The uranium market is on tenterhooks as US president Donald Trump decides whether to impose tariffs or import quotas on the nuclear fuel. After a petition by two domestic miners, Washington’s Department of Commerce launched an investigation last year into the national security implications – both from a military and civilian perspective – of buying so much uranium from overseas. The US consumes about 49m lb a year of the radioactive material, which in its raw form is known as yellowcake, but produces less than 3m lb. The commerce department has delivered its recommendations to the White House and Mr Trump now has 90 days to make a decision on what measures, if any, to take. The petition demands nuclear power companies source 25 per cent of their uranium domestically, something that would require much higher prices to encourage miners to increase production. As they await the president’s verdict, utility companies have backed away from the market. That has put pressure on the price of uranium, which slipped to $25 a pound in March.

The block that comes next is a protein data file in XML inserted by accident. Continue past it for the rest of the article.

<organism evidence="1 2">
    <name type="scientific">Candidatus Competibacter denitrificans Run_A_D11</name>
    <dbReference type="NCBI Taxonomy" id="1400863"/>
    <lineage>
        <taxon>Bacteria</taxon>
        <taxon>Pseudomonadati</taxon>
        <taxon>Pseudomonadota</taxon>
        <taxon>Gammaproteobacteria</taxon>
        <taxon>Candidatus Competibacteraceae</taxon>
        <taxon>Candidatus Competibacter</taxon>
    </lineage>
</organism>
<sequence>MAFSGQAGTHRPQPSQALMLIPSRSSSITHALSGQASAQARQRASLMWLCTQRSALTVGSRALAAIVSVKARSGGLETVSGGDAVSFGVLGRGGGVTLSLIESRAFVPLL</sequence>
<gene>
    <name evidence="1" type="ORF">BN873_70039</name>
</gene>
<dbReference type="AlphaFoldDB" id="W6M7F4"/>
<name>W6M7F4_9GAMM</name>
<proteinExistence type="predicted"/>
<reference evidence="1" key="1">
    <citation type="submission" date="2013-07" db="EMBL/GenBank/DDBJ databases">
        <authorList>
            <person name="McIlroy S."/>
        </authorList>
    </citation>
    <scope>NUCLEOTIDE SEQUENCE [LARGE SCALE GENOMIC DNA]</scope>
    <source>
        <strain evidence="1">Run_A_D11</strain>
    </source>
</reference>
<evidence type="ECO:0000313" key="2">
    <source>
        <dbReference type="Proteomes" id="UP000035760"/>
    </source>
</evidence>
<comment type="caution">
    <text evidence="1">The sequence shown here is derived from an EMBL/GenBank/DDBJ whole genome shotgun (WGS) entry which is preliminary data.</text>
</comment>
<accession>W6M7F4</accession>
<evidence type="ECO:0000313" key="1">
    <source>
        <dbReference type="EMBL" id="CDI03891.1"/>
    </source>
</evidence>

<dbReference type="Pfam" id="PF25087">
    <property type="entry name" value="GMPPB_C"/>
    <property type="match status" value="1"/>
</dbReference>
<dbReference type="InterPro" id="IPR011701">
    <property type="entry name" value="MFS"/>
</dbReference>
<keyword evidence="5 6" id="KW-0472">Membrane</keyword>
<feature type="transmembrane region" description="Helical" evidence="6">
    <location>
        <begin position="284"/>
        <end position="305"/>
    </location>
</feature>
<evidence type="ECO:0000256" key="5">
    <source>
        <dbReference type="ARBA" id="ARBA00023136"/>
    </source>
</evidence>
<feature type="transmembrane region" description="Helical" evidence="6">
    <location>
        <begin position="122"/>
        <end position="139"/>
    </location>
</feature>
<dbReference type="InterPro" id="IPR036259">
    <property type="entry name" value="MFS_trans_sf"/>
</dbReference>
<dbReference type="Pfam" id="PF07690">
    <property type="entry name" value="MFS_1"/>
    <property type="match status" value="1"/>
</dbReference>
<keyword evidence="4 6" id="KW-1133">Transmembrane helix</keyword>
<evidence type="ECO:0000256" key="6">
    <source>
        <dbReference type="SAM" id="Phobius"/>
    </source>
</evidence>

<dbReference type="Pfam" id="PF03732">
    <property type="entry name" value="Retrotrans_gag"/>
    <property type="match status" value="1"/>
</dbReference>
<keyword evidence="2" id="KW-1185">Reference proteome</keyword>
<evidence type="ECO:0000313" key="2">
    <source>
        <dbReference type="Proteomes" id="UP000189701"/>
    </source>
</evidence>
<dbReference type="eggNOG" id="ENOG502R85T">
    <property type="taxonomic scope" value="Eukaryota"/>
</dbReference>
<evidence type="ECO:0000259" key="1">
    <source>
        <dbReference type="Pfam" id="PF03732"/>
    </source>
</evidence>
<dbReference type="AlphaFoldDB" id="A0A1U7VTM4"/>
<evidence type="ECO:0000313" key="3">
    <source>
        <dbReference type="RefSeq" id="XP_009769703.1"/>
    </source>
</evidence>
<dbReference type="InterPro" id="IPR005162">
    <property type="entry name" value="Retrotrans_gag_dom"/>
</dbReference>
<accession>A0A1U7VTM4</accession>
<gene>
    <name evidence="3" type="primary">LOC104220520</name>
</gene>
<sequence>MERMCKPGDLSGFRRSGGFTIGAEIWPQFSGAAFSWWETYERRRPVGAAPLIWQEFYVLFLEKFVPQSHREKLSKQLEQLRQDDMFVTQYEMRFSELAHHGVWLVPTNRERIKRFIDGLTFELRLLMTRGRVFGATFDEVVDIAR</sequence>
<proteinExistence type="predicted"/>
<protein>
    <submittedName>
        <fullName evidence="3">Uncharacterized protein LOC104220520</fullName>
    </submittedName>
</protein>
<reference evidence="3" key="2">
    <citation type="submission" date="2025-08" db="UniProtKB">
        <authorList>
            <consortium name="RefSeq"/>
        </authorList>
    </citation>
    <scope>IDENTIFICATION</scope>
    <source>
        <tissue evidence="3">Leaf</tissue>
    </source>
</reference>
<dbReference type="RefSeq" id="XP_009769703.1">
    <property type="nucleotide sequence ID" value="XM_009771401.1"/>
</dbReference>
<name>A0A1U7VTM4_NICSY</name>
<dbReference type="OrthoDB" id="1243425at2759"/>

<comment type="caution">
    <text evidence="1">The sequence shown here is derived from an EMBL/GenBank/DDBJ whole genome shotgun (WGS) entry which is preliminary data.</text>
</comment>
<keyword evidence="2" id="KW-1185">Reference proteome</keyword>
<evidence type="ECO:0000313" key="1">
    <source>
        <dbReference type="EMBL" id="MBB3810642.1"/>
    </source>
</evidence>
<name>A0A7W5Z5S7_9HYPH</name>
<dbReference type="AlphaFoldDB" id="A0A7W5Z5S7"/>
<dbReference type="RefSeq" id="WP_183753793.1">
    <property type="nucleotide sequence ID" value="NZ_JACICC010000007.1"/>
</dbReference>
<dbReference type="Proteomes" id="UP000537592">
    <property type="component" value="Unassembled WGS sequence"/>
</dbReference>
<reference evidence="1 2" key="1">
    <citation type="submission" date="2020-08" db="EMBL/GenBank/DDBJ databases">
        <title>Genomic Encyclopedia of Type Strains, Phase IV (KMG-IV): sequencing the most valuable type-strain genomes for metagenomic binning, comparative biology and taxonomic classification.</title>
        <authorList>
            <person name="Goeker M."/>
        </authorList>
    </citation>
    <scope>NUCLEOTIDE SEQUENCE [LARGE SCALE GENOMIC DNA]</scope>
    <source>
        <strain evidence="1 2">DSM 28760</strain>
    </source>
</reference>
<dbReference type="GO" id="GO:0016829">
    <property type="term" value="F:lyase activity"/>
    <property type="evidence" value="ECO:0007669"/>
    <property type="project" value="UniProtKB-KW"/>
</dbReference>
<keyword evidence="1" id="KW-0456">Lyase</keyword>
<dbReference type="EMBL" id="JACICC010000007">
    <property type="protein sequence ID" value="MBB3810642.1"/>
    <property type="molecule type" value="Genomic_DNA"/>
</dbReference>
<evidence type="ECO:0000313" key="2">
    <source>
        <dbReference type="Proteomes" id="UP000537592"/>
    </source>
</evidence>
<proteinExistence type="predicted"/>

FT 23rd April 2019 read more »
The first shipments of nuclear waste in five years were sent to from Los Alamos National Laboratory’s reopened loading facility this month to the Waste Isolation Pilot Plant and was successfully delivered a few days later. Since WIPP reopened in 2017, after a 2014 accidental radiological release that was linked to LANL, the Laboratory sent a small amount of shipments to WIPP, but the loading facility’s restart was expected to increase shipment in the coming months. Los Alamos is the nation’s largest producer of transuranic waste, which is disposed of at WIPP in its underground salt mine. The successful shipment followed the reopening of LANL’s Radioactive Assay Nondestructive Test facility in February.
Albuquerque Journal 22nd April 2019 read more »